At about this time, we were on the cusp of exiting the Knitting Dark Ages—better fitting patterns were slowly starting to appear. Knitty was born. Debbie Stoller hit the knitting scene dashing like a cheetah on fire. With all of this and a yarn store a mere intersection over, what followed was a decent into madness, made slow only by my poor college and jobless post-college existence during the next four years. The yarn overtook my fabric stash, creeping and crawling out the closet and into my floor space. The Manflesh started to complain. And we all know, when The Manflesh who hoards scraps of metal he plucked form the street starts to complain, there's a serious issue at hand.

But the worst was yet to come. Then came the job and money. Just try and guess how fast a small collection of waste yarn from past projects exploded into a yarn stash entity in a mere year and a half. It wasn't pretty. I know there's worse out there, but it wasn't pretty. I even attempted a weak de-stash via Etsy, selling off 12 skeins of Jamieson yarns that were going to be made into a colorwork Trogdor scarf before I decided they were too scratchy.

Lately, I've been better. I still buy yarn, but I actually went back to the store and returned 3 skeins of Cascade 220 because I knew that I only needed one U-Neck Vest (from Fitted Knits). I also knew that if I can't pick the right color the first time, I ain't gonna get it the second time from the same yarn store with the same color stock. And then there was that Knitty-Noddy email, the one that tempted me to buy some special HandMaiden Sea Silk in special extra large yardage amounts with special colorways made just for them at a special price. I'll admit that I refreshed the damn secret webpage millions of times the entire weekend, whimpering as each special colorway depleted. But I never bought a single skein.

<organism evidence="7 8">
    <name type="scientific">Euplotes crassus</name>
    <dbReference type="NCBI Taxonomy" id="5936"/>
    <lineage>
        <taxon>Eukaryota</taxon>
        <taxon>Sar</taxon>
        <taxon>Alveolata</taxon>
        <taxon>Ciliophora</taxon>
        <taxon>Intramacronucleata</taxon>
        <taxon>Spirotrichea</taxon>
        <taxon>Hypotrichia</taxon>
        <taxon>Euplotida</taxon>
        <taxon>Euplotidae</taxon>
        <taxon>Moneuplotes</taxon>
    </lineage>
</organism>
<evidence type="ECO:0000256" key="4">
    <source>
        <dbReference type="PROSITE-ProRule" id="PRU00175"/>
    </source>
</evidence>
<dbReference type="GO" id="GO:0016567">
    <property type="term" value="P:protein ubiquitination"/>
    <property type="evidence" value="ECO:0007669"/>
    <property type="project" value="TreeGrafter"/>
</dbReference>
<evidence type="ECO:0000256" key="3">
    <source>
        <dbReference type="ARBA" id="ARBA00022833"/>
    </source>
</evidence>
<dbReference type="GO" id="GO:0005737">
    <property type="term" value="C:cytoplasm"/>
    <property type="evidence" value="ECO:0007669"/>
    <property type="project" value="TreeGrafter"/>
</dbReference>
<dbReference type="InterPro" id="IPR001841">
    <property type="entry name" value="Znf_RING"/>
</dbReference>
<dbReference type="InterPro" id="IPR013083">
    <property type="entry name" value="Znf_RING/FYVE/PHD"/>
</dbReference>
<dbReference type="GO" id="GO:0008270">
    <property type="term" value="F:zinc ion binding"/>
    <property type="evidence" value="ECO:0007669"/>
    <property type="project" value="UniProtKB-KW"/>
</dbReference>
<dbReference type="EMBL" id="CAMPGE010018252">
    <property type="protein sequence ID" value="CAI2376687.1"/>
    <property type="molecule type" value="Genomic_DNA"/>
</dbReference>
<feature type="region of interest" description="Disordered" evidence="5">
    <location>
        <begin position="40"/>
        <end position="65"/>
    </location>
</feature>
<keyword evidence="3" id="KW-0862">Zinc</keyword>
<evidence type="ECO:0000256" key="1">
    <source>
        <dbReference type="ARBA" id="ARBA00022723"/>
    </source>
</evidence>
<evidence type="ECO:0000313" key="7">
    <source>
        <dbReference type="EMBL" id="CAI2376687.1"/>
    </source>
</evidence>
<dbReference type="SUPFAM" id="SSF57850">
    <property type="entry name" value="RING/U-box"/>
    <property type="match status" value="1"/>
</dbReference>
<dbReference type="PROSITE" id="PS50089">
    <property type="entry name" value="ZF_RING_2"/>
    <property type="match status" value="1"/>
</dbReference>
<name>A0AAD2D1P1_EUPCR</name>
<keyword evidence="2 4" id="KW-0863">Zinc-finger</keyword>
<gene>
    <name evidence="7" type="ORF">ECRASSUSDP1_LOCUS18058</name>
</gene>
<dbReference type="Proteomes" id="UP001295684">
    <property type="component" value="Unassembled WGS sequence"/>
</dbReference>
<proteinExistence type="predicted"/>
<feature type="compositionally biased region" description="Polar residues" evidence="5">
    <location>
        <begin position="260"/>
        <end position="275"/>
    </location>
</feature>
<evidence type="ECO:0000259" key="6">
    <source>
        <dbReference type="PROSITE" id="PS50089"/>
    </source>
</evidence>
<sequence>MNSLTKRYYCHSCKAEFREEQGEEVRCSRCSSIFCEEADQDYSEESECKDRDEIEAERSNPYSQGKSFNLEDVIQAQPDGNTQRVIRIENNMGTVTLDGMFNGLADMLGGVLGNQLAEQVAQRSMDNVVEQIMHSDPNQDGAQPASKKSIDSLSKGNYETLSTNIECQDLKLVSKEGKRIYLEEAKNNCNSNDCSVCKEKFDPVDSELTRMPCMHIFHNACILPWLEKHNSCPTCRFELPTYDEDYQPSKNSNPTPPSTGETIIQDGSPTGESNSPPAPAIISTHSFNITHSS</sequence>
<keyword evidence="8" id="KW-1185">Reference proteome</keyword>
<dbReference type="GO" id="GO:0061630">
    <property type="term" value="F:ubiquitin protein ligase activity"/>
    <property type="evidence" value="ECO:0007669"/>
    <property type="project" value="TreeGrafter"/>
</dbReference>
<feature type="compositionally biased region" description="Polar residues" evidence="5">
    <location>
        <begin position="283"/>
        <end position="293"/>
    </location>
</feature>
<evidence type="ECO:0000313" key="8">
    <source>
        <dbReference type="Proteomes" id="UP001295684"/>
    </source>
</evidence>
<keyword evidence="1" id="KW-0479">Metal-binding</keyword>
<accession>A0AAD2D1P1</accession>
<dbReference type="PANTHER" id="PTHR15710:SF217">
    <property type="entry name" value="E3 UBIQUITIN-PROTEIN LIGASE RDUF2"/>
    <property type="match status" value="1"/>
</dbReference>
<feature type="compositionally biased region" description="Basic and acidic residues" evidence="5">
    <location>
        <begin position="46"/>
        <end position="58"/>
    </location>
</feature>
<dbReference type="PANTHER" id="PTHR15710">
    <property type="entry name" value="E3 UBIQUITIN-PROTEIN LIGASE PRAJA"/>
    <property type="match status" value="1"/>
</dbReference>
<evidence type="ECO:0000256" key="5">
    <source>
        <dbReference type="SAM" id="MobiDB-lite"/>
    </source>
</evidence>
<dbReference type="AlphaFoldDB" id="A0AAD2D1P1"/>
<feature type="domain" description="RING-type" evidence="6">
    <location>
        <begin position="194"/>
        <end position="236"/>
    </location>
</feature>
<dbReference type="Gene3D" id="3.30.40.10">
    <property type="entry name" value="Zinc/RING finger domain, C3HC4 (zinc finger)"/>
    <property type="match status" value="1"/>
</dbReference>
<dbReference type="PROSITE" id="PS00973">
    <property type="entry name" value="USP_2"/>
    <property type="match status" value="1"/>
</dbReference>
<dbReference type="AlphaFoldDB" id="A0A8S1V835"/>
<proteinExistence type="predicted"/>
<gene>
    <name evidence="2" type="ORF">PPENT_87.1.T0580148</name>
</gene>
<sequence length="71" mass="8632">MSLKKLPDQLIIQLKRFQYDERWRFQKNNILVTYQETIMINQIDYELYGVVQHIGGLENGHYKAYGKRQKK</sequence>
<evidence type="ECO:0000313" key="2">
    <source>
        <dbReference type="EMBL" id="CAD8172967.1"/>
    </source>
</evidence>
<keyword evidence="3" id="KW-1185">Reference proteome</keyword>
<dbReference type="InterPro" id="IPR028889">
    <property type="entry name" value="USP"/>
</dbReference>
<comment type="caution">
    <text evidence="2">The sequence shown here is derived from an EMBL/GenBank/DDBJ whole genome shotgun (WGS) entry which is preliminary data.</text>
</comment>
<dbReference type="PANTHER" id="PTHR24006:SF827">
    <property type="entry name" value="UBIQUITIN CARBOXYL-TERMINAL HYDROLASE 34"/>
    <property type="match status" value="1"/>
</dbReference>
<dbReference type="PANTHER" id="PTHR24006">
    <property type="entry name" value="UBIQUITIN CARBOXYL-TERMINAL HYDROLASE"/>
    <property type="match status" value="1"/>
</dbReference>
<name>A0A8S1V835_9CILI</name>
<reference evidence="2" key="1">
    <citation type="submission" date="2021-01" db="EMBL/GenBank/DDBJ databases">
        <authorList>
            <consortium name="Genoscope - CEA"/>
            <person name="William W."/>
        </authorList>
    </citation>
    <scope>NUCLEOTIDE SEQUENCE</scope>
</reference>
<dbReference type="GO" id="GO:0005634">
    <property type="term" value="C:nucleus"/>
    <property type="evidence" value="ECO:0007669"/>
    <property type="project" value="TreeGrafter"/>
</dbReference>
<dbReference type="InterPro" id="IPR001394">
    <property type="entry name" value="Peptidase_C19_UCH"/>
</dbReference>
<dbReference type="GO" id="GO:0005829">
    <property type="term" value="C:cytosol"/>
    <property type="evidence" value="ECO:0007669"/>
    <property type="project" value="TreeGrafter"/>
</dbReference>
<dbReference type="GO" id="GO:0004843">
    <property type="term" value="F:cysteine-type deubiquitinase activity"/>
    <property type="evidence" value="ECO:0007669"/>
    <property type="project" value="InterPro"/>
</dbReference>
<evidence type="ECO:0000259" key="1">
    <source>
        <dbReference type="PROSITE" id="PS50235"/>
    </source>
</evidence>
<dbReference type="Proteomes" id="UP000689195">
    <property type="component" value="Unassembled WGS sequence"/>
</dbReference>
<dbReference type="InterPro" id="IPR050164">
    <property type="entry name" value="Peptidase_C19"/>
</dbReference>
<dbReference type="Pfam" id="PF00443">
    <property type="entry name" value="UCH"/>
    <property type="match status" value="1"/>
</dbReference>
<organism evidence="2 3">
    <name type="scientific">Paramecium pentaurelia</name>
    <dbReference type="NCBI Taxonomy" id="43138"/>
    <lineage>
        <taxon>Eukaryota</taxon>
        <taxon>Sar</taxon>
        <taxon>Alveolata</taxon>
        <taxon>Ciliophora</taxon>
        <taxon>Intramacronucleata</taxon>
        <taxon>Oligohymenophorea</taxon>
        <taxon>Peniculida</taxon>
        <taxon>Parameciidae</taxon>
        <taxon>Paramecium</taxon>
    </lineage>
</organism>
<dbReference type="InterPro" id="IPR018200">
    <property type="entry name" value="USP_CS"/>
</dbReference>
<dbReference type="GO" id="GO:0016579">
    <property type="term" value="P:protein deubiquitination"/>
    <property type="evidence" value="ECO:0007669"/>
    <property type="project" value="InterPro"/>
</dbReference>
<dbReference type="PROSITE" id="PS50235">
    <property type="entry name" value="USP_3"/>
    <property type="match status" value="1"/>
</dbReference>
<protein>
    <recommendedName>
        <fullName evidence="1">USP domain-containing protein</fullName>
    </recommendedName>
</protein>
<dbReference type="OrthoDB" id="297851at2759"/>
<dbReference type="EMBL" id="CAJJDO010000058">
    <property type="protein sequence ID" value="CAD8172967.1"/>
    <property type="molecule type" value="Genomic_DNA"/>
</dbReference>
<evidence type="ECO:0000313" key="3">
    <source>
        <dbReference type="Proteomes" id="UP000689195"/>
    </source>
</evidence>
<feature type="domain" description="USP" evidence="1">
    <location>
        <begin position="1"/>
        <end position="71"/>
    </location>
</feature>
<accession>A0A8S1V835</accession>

Then something like this blasted No Sheep for You book has to come along, and they actually have the nerve to host a fiber swap! How the hell is a fiber addict ever going to resist? Especially a fiber addict who's addicted to Bam Boo by Classic Elite (and has hoarded multiple skeins in every single colorway)?


More Knits, Misc

Tagged as Essays

$7 Horror

I have a confession: I keep buying the new issues of Vogue and Interweave off the newsstands. I even know exactly when each issue will be available.

Since newsstand issues are nearly double the price of subscriptions, a sensible person would just get a subscription already. There was a time in my life where it was more sensible to buy from the newsstand. That time was when I bought an issue of either publication once every blue moon—due in part because I didn't like 99.9% of the projects. That 0.1%? That's when I actually bought an issue.

I really hope this means the two magazines are getting better, rather than my taste getting worse. I have my doubts, though, as I noticed I have a tendency to hoard these knitting magazines. And when I think back to the number of completed projects made from said hoard of magazines, the grand total is zero. But I can't just toss them. No. They'll be vintage some day, and then I'll have a stash of vintage knitting magazines to call my very own. Of course, I'll be more than vintage by that time, but never mind such small details.